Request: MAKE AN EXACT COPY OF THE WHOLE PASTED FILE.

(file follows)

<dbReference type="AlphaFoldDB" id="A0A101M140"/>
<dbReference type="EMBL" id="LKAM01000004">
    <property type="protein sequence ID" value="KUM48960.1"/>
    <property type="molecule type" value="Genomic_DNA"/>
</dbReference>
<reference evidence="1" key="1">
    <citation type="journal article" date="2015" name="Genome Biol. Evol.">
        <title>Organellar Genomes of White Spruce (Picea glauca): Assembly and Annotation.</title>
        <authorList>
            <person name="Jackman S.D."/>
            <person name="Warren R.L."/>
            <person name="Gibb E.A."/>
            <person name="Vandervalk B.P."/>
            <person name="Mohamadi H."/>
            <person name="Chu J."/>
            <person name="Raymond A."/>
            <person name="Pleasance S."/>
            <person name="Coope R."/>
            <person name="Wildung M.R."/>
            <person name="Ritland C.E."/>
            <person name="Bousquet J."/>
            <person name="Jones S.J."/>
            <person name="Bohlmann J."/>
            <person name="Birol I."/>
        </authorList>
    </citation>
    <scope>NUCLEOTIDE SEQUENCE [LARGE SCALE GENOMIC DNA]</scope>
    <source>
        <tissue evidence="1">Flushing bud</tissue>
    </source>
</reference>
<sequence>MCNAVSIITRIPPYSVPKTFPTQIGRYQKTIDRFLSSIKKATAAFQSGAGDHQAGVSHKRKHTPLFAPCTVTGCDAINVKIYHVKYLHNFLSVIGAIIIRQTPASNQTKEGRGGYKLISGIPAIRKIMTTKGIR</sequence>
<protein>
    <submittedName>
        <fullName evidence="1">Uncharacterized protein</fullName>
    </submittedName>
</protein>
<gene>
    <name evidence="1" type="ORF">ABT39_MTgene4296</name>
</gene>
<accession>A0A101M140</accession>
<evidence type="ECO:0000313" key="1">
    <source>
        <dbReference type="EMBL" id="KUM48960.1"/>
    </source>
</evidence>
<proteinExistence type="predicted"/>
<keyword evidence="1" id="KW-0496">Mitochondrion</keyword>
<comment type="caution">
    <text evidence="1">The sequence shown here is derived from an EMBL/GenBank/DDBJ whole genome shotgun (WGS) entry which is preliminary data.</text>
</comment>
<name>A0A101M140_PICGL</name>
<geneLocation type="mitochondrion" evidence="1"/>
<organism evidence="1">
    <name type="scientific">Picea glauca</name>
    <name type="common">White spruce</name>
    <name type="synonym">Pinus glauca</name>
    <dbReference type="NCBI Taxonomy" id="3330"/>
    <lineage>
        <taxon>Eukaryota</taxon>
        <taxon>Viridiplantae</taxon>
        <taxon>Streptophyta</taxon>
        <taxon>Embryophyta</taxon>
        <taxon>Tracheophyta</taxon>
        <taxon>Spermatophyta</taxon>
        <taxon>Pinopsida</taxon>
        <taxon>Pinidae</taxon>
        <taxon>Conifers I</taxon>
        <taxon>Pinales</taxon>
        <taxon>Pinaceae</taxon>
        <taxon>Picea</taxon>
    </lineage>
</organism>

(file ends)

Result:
<dbReference type="AlphaFoldDB" id="A0A101M140"/>
<dbReference type="EMBL" id="LKAM01000004">
    <property type="protein sequence ID" value="KUM48960.1"/>
    <property type="molecule type" value="Genomic_DNA"/>
</dbReference>
<reference evidence="1" key="1">
    <citation type="journal article" date="2015" name="Genome Biol. Evol.">
        <title>Organellar Genomes of White Spruce (Picea glauca): Assembly and Annotation.</title>
        <authorList>
            <person name="Jackman S.D."/>
            <person name="Warren R.L."/>
            <person name="Gibb E.A."/>
            <person name="Vandervalk B.P."/>
            <person name="Mohamadi H."/>
            <person name="Chu J."/>
            <person name="Raymond A."/>
            <person name="Pleasance S."/>
            <person name="Coope R."/>
            <person name="Wildung M.R."/>
            <person name="Ritland C.E."/>
            <person name="Bousquet J."/>
            <person name="Jones S.J."/>
            <person name="Bohlmann J."/>
            <person name="Birol I."/>
        </authorList>
    </citation>
    <scope>NUCLEOTIDE SEQUENCE [LARGE SCALE GENOMIC DNA]</scope>
    <source>
        <tissue evidence="1">Flushing bud</tissue>
    </source>
</reference>
<sequence>MCNAVSIITRIPPYSVPKTFPTQIGRYQKTIDRFLSSIKKATAAFQSGAGDHQAGVSHKRKHTPLFAPCTVTGCDAINVKIYHVKYLHNFLSVIGAIIIRQTPASNQTKEGRGGYKLISGIPAIRKIMTTKGIR</sequence>
<protein>
    <submittedName>
        <fullName evidence="1">Uncharacterized protein</fullName>
    </submittedName>
</protein>
<gene>
    <name evidence="1" type="ORF">ABT39_MTgene4296</name>
</gene>
<accession>A0A101M140</accession>
<evidence type="ECO:0000313" key="1">
    <source>
        <dbReference type="EMBL" id="KUM48960.1"/>
    </source>
</evidence>
<proteinExistence type="predicted"/>
<keyword evidence="1" id="KW-0496">Mitochondrion</keyword>
<comment type="caution">
    <text evidence="1">The sequence shown here is derived from an EMBL/GenBank/DDBJ whole genome shotgun (WGS) entry which is preliminary data.</text>
</comment>
<name>A0A101M140_PICGL</name>
<geneLocation type="mitochondrion" evidence="1"/>
<organism evidence="1">
    <name type="scientific">Picea glauca</name>
    <name type="common">White spruce</name>
    <name type="synonym">Pinus glauca</name>
    <dbReference type="NCBI Taxonomy" id="3330"/>
    <lineage>
        <taxon>Eukaryota</taxon>
        <taxon>Viridiplantae</taxon>
        <taxon>Streptophyta</taxon>
        <taxon>Embryophyta</taxon>
        <taxon>Tracheophyta</taxon>
        <taxon>Spermatophyta</taxon>
        <taxon>Pinopsida</taxon>
        <taxon>Pinidae</taxon>
        <taxon>Conifers I</taxon>
        <taxon>Pinales</taxon>
        <taxon>Pinaceae</taxon>
        <taxon>Picea</taxon>
    </lineage>
</organism>